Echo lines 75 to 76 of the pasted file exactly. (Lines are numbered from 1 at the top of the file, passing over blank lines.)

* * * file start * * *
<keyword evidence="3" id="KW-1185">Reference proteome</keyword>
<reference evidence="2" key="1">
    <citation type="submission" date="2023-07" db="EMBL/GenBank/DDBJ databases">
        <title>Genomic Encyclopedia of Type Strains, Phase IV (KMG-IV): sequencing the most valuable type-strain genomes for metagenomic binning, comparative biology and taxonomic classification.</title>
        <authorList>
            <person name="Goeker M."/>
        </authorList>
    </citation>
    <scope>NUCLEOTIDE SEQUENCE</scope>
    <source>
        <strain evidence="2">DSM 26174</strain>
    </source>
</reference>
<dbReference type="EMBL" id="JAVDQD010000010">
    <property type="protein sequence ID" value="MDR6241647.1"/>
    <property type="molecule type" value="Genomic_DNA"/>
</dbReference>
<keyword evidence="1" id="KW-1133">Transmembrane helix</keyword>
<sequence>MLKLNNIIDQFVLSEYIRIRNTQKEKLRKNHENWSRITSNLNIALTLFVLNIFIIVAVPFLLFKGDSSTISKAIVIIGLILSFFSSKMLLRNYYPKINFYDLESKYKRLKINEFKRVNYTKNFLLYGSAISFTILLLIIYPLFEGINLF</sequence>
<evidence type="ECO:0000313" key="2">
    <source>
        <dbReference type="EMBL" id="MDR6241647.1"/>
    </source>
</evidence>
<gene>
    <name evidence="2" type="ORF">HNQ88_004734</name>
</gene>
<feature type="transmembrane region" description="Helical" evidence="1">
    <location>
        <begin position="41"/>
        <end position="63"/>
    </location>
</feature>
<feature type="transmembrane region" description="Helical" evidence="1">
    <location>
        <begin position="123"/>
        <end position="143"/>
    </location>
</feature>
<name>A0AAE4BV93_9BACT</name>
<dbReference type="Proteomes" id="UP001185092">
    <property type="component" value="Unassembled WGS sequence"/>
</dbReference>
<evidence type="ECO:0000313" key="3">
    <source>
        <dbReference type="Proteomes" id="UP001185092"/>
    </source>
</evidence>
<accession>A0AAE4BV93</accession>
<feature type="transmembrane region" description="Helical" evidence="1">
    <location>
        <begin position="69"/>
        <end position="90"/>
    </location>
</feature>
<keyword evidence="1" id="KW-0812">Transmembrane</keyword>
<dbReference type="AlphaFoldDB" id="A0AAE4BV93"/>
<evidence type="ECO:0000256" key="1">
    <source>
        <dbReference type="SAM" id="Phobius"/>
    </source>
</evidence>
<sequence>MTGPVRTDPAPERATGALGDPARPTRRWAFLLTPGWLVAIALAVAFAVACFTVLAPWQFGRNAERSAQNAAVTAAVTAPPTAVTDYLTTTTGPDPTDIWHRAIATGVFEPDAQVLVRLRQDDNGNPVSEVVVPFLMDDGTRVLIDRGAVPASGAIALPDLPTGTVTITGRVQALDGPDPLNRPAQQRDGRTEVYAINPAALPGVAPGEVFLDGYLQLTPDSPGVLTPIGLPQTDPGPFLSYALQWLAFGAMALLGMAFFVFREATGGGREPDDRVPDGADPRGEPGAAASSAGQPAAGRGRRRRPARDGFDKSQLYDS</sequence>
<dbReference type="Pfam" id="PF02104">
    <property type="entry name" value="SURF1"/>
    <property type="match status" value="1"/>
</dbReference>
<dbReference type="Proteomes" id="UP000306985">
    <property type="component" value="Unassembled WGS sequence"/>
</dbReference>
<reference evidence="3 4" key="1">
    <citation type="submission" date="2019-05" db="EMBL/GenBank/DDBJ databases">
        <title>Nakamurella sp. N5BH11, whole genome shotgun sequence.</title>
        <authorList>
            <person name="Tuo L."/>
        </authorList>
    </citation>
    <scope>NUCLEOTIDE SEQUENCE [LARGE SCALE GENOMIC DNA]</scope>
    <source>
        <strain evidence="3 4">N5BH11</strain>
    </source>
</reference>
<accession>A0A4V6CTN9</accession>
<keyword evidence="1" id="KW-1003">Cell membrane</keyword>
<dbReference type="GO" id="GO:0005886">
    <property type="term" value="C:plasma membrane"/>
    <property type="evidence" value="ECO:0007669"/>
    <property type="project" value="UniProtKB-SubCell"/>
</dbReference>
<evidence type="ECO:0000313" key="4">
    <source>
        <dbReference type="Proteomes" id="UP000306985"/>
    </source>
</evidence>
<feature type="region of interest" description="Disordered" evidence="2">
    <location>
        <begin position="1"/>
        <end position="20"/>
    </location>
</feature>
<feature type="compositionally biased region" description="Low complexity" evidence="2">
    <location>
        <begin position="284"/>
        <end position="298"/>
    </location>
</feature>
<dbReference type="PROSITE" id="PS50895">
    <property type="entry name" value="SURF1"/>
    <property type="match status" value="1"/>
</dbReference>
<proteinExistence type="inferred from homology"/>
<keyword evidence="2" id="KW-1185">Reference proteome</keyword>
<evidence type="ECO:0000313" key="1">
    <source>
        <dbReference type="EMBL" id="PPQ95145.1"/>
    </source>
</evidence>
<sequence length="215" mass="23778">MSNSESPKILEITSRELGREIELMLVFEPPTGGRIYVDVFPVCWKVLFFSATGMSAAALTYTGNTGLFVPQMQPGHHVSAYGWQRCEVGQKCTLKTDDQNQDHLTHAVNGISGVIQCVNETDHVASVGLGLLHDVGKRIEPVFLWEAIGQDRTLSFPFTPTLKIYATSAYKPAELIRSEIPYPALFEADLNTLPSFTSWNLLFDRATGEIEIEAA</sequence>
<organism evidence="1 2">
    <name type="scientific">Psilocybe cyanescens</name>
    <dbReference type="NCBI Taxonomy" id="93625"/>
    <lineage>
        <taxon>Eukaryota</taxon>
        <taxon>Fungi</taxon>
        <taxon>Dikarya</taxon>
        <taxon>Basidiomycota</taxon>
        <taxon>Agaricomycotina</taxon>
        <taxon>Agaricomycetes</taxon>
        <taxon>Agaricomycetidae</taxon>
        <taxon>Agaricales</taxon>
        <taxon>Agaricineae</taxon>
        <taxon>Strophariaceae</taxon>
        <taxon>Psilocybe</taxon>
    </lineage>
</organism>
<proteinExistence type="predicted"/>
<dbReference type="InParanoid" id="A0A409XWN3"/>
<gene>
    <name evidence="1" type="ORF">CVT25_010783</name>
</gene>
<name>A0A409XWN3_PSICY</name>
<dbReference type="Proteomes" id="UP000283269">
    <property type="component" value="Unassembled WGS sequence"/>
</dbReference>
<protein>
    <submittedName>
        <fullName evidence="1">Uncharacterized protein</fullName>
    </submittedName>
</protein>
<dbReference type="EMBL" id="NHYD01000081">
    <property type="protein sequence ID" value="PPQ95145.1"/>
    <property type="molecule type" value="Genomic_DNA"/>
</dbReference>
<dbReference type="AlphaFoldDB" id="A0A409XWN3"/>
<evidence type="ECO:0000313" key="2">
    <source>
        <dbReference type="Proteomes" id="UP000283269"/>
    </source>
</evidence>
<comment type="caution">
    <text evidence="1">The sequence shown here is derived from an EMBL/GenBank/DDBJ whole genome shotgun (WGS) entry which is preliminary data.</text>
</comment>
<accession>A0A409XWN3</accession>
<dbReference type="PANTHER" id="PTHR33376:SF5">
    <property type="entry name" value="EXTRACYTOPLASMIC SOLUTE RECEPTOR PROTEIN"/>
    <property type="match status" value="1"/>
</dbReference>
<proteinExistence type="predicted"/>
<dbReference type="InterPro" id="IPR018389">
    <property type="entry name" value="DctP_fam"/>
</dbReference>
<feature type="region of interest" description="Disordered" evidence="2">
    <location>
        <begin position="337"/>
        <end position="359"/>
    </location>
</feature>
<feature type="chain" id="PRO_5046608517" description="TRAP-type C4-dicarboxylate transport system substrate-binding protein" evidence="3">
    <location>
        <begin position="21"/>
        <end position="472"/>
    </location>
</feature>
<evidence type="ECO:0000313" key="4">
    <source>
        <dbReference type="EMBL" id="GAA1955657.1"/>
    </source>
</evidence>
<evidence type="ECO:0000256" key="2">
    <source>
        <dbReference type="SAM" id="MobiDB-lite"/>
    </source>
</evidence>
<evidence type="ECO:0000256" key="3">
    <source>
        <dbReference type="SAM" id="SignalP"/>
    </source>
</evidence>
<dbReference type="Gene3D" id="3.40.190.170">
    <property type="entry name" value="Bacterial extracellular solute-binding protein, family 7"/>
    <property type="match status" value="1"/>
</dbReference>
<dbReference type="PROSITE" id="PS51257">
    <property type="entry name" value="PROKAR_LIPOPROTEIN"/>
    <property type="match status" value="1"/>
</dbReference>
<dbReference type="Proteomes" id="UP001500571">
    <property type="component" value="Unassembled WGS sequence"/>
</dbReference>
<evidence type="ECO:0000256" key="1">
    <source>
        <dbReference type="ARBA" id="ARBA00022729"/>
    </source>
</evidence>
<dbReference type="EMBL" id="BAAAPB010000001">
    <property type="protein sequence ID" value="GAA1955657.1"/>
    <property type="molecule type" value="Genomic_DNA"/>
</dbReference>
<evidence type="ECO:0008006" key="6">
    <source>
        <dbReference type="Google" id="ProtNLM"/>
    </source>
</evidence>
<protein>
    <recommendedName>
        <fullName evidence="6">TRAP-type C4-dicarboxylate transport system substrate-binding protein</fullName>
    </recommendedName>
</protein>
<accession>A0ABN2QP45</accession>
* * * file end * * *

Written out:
            <person name="Tuo L."/>
        </authorList>